Legends and Lore of Bees

Honeybee
Bees have been the subject of myth and lore for ages. Susan Walker / Moment / Getty

In the middle of spring, a magical thing begins to happen outside. In addition to the greening of the earth, we notice a change in the local wildlife. Suddenly, squirrels and chipmunks are everywhere. Birds are twittering away madly in the trees, worms are popping up right and left in the soil, and everywhere you look, life has returned. In particular, you'll see bees buzzing around your garden, partaking of the rich pollen in your flowers and herbs.

The plants are in full bloom at this time of the spring, and the bees take full advantage, buzzing back and forth, carrying pollen from one blossom to another.

In addition to providing us with honey and wax, bees are known to have magical properties, and they feature extensively in folklore from many different cultures. These are just a few of the legends about bees:

  • In some areas of New England and Appalachia, it was believed that once someone died, it was important for the family to "go tell the bees" of the death. Whoever kept the bees for the family would make sure the bees got the news, so that they could spread it around.
     
  • Ancient Egyptian pharaohs used the honeybee as the royal symbol, during the period between 3000 b.c.e. and 350 b.c.e.
     
  • The Greeks believed that a baby whose lips were touched by a bee would become a great poet or speaker.
     
  • If a bee flies into your house, it means that someone is coming to visit. If you kill the bee, the visitor will bring you bad news.
     
  • Several deities are associated with bees and honey - Aphrodite, Vishnu, Pan, Cybele, and Ra, just to name a few.
     
  • Ever hear the phrase "busy as a bee"? Bees in a hive work repetitively a the same task all day long. A bee who goes out foraging may fly as many as ten miles a day, gathering pollen and nectar to bring back to the hive, over and over again. According to the National Honey Board, a bee may visit more than two million flowers to gather enough nectar to make just one pound of honey. Thus, bees are associated with hard work and diligence.
     
  • If a bee lands on your hand, it means money is coming your way.
     
  • Bees are, in some cultures, associated with purity. This is because the worker bees that produce honey never mate.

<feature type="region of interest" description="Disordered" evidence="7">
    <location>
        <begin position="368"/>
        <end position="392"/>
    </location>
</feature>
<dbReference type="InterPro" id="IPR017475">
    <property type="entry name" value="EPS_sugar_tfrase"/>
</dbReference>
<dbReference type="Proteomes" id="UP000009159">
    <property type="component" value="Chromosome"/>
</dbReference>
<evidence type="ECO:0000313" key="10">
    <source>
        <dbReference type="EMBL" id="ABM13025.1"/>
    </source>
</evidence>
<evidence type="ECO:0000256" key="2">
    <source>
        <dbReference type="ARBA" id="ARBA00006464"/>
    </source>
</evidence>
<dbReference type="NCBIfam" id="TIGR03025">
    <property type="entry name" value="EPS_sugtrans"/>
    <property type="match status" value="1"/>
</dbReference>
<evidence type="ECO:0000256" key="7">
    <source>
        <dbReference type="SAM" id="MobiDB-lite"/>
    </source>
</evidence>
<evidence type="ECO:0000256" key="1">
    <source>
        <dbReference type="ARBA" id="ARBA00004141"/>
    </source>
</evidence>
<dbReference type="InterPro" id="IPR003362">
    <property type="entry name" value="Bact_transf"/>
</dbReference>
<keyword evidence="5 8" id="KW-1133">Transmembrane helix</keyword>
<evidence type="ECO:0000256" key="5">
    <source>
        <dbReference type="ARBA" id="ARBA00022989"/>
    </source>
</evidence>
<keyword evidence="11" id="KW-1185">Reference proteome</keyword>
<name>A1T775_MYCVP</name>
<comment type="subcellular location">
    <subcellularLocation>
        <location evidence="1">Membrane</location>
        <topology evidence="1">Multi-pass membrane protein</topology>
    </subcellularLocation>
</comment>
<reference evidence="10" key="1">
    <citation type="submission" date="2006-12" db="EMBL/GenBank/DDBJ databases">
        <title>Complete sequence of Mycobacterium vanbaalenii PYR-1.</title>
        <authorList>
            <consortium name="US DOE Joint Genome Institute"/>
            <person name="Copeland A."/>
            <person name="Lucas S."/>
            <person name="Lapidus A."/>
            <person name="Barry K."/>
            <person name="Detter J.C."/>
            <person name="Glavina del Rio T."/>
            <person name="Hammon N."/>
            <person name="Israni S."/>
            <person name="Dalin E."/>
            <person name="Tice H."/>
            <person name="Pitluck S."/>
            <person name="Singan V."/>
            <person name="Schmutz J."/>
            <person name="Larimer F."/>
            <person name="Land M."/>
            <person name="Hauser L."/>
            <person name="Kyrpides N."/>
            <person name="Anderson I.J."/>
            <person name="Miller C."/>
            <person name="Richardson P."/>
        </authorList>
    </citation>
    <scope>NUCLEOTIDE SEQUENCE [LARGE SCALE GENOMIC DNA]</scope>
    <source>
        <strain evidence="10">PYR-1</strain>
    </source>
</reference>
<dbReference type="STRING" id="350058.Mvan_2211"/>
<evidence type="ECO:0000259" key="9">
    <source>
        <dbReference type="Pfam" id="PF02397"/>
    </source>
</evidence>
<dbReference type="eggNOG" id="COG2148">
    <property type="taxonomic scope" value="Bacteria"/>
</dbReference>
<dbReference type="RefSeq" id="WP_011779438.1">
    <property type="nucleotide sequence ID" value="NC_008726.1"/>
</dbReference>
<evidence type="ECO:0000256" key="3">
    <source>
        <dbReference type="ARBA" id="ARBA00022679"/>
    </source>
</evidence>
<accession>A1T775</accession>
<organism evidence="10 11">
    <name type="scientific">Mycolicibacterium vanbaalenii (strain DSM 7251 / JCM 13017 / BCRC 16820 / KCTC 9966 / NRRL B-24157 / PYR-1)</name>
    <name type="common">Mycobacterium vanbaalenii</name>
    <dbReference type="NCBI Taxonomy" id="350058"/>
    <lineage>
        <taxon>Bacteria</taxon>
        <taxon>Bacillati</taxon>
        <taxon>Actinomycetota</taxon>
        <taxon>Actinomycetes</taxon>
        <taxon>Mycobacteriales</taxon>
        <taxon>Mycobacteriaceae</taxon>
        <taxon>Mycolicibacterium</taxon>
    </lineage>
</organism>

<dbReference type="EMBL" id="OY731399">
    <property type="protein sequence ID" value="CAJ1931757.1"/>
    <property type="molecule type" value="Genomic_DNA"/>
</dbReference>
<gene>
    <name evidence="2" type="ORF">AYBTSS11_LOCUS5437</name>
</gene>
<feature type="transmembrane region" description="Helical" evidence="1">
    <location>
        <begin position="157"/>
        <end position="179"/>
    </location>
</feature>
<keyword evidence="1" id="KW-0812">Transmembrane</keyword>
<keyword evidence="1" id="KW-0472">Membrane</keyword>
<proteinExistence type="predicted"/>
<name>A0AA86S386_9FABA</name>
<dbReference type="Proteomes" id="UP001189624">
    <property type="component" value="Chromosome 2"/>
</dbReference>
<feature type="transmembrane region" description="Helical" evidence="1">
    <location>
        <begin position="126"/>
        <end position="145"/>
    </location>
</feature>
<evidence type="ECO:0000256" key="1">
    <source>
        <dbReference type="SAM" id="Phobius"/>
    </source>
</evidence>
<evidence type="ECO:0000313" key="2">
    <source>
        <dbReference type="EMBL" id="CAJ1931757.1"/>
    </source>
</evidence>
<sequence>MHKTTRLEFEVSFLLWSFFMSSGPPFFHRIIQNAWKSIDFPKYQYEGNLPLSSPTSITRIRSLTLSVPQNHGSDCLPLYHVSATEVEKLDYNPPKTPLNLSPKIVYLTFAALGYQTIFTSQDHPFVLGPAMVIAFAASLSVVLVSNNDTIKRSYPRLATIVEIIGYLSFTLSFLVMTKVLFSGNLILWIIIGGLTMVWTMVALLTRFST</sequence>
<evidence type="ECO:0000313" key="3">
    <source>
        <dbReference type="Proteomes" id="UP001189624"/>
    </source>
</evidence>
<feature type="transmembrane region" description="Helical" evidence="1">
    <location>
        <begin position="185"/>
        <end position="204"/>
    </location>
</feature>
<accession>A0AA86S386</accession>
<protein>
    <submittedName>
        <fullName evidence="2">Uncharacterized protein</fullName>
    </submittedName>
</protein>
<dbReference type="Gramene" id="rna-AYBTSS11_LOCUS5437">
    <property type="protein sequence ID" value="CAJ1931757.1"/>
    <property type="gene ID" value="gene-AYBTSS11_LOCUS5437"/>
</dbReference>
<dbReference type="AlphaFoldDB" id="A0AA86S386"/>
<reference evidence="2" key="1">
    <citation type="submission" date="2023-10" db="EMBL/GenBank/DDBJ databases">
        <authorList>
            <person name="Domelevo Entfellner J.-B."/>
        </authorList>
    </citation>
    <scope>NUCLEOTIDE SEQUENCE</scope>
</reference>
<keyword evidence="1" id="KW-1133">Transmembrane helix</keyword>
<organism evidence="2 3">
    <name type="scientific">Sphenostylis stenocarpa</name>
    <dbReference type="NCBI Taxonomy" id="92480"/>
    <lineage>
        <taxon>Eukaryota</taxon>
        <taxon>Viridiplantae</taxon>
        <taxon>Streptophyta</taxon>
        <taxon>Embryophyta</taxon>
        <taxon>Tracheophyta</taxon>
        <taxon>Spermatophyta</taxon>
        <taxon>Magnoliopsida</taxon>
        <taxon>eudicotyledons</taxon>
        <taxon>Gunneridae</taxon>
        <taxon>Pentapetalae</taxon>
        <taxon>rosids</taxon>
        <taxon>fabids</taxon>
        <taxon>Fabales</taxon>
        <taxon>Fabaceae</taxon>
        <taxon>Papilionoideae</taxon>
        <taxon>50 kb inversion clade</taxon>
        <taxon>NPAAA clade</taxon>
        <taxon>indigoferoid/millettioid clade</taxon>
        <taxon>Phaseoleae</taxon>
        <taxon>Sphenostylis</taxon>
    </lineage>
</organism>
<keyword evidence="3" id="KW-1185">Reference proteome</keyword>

• Author J.K. Rowling named Professor Albus Dumbledore for an archaic English word related to bees. She says that when writing, she imagined the headmaster of Hogwarts "wandering around the castle humming to himself," and so chose to associate his name with bees.
     
  • In Celtic mythology, the bee is a messenger between our world and the spirit realm. Bees are also associated with wisdom.
     
  • Bees and honey appear in the Norse eddas, often connected with Yggdrasil, the World Tree.

Ceri Norman, from the Bumblebee Conservation Trust, has a great article on bees in folklore. She says,

"Even in modern folk magic bumblebees serve as a as a charm for health and wealth. Bee stings were said to treat the pain of rheumatism and arthritis (something modern science is investigating), and honey has been used in folk magic to treat just about any and every ailment mankind has ever been known to suffer with. The Witchcraft Museum in Boscastle retails a charm, promising health, happiness and good fortune that features three ceramic bumblebees in a blue pouch–this is a vast improvement on the old folk charm it is based on, found in Dawlish, that sadly featured three dead bumblebees in the bag. Bees have long been associated with witches and witchcraft: one Lincolnshire witch was said to have a bumblebee as her familiar animal, another witch from Scotland allegedly poisoned a child in the form of a bee, and in Nova Scotia a male witch was accused of killing a cow by sending a white bumblebee to land on it."

Finally, it's important to keep in mind the impact that bees have on our environment - bees benefit other living things by pollinating plants. This, in turn, effects our food supply. Without bees to spread pollen, it's estimated that a significant percentage of crops - and thus, food - would vanish from our planet.

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Wigington, Patti. "Legends and Lore of Bees." ThoughtCo, Nov. 25, 2017, thoughtco.com/legends-and-lore-of-bees-2561655. Wigington, Patti. (2017, November 25). Legends and Lore of Bees. Retrieved from https://www.thoughtco.com/legends-and-lore-of-bees-2561655 Wigington, Patti. "Legends and Lore of Bees." ThoughtCo. https://www.thoughtco.com/legends-and-lore-of-bees-2561655 (accessed December 13, 2017).